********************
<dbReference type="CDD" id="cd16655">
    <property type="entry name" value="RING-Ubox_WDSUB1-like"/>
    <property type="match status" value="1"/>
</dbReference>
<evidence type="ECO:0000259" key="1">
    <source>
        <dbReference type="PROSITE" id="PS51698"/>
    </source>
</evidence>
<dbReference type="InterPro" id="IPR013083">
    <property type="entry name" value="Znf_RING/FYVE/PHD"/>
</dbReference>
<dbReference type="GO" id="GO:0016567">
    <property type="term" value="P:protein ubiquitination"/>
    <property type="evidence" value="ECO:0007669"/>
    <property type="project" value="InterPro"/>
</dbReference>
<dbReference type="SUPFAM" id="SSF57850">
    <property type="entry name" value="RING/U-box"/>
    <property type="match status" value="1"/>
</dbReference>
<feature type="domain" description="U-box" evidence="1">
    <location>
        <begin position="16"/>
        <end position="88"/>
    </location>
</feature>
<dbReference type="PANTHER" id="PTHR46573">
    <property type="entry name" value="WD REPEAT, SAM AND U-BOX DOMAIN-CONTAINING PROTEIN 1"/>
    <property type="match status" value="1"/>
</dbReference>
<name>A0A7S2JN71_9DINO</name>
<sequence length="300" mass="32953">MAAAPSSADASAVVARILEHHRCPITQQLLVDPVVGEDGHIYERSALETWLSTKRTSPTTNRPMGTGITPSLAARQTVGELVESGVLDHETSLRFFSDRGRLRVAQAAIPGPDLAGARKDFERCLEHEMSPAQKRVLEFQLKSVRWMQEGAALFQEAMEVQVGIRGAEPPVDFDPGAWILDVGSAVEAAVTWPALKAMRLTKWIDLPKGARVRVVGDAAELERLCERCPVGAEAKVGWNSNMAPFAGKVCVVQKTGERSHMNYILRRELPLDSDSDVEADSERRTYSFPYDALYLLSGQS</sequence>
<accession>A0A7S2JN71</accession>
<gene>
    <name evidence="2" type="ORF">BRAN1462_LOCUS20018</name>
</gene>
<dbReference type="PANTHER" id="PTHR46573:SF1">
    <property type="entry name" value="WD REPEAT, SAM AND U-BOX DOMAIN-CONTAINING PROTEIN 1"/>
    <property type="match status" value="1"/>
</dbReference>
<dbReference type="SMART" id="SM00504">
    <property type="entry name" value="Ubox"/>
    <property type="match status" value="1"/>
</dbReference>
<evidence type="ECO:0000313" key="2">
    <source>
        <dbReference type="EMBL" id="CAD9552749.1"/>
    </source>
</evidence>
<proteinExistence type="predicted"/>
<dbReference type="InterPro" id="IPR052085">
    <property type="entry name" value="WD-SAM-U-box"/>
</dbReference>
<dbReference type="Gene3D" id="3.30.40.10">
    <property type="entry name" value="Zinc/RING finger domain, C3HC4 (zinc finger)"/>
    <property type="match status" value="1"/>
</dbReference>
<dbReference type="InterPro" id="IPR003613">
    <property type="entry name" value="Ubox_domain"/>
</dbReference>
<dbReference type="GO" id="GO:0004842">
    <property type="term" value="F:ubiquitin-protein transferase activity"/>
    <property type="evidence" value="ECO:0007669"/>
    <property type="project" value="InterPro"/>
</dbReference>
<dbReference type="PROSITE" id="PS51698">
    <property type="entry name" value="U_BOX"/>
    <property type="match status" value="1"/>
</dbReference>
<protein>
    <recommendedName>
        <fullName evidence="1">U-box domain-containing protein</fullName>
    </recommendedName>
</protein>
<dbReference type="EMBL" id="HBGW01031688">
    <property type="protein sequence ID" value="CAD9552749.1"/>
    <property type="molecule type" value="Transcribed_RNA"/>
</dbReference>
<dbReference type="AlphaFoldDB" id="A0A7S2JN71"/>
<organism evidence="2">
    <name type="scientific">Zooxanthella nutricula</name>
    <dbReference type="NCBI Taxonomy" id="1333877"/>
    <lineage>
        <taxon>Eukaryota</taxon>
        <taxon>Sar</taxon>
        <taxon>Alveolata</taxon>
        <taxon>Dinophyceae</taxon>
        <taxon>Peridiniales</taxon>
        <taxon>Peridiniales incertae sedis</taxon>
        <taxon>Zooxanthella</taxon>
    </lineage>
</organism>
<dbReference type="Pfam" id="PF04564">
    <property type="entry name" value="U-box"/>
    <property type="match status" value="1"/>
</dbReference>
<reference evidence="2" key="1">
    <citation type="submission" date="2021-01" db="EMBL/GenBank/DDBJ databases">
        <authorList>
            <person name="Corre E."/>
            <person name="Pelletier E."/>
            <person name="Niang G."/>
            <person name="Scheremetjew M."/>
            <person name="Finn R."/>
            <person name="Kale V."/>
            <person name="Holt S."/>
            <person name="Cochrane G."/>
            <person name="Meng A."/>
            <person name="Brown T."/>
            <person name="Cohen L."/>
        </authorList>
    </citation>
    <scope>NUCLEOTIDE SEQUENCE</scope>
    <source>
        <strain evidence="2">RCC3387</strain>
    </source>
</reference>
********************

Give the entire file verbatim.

<dbReference type="CDD" id="cd16655">
    <property type="entry name" value="RING-Ubox_WDSUB1-like"/>
    <property type="match status" value="1"/>
</dbReference>
<evidence type="ECO:0000259" key="1">
    <source>
        <dbReference type="PROSITE" id="PS51698"/>
    </source>
</evidence>
<dbReference type="InterPro" id="IPR013083">
    <property type="entry name" value="Znf_RING/FYVE/PHD"/>
</dbReference>
<dbReference type="GO" id="GO:0016567">
    <property type="term" value="P:protein ubiquitination"/>
    <property type="evidence" value="ECO:0007669"/>
    <property type="project" value="InterPro"/>
</dbReference>
<dbReference type="SUPFAM" id="SSF57850">
    <property type="entry name" value="RING/U-box"/>
    <property type="match status" value="1"/>
</dbReference>
<feature type="domain" description="U-box" evidence="1">
    <location>
        <begin position="16"/>
        <end position="88"/>
    </location>
</feature>
<dbReference type="PANTHER" id="PTHR46573">
    <property type="entry name" value="WD REPEAT, SAM AND U-BOX DOMAIN-CONTAINING PROTEIN 1"/>
    <property type="match status" value="1"/>
</dbReference>
<name>A0A7S2JN71_9DINO</name>
<sequence length="300" mass="32953">MAAAPSSADASAVVARILEHHRCPITQQLLVDPVVGEDGHIYERSALETWLSTKRTSPTTNRPMGTGITPSLAARQTVGELVESGVLDHETSLRFFSDRGRLRVAQAAIPGPDLAGARKDFERCLEHEMSPAQKRVLEFQLKSVRWMQEGAALFQEAMEVQVGIRGAEPPVDFDPGAWILDVGSAVEAAVTWPALKAMRLTKWIDLPKGARVRVVGDAAELERLCERCPVGAEAKVGWNSNMAPFAGKVCVVQKTGERSHMNYILRRELPLDSDSDVEADSERRTYSFPYDALYLLSGQS</sequence>
<accession>A0A7S2JN71</accession>
<gene>
    <name evidence="2" type="ORF">BRAN1462_LOCUS20018</name>
</gene>
<dbReference type="PANTHER" id="PTHR46573:SF1">
    <property type="entry name" value="WD REPEAT, SAM AND U-BOX DOMAIN-CONTAINING PROTEIN 1"/>
    <property type="match status" value="1"/>
</dbReference>
<dbReference type="SMART" id="SM00504">
    <property type="entry name" value="Ubox"/>
    <property type="match status" value="1"/>
</dbReference>
<evidence type="ECO:0000313" key="2">
    <source>
        <dbReference type="EMBL" id="CAD9552749.1"/>
    </source>
</evidence>
<proteinExistence type="predicted"/>
<dbReference type="InterPro" id="IPR052085">
    <property type="entry name" value="WD-SAM-U-box"/>
</dbReference>
<dbReference type="Gene3D" id="3.30.40.10">
    <property type="entry name" value="Zinc/RING finger domain, C3HC4 (zinc finger)"/>
    <property type="match status" value="1"/>
</dbReference>
<dbReference type="InterPro" id="IPR003613">
    <property type="entry name" value="Ubox_domain"/>
</dbReference>
<dbReference type="GO" id="GO:0004842">
    <property type="term" value="F:ubiquitin-protein transferase activity"/>
    <property type="evidence" value="ECO:0007669"/>
    <property type="project" value="InterPro"/>
</dbReference>
<dbReference type="PROSITE" id="PS51698">
    <property type="entry name" value="U_BOX"/>
    <property type="match status" value="1"/>
</dbReference>
<protein>
    <recommendedName>
        <fullName evidence="1">U-box domain-containing protein</fullName>
    </recommendedName>
</protein>
<dbReference type="EMBL" id="HBGW01031688">
    <property type="protein sequence ID" value="CAD9552749.1"/>
    <property type="molecule type" value="Transcribed_RNA"/>
</dbReference>
<dbReference type="AlphaFoldDB" id="A0A7S2JN71"/>
<organism evidence="2">
    <name type="scientific">Zooxanthella nutricula</name>
    <dbReference type="NCBI Taxonomy" id="1333877"/>
    <lineage>
        <taxon>Eukaryota</taxon>
        <taxon>Sar</taxon>
        <taxon>Alveolata</taxon>
        <taxon>Dinophyceae</taxon>
        <taxon>Peridiniales</taxon>
        <taxon>Peridiniales incertae sedis</taxon>
        <taxon>Zooxanthella</taxon>
    </lineage>
</organism>
<dbReference type="Pfam" id="PF04564">
    <property type="entry name" value="U-box"/>
    <property type="match status" value="1"/>
</dbReference>
<reference evidence="2" key="1">
    <citation type="submission" date="2021-01" db="EMBL/GenBank/DDBJ databases">
        <authorList>
            <person name="Corre E."/>
            <person name="Pelletier E."/>
            <person name="Niang G."/>
            <person name="Scheremetjew M."/>
            <person name="Finn R."/>
            <person name="Kale V."/>
            <person name="Holt S."/>
            <person name="Cochrane G."/>
            <person name="Meng A."/>
            <person name="Brown T."/>
            <person name="Cohen L."/>
        </authorList>
    </citation>
    <scope>NUCLEOTIDE SEQUENCE</scope>
    <source>
        <strain evidence="2">RCC3387</strain>
    </source>
</reference>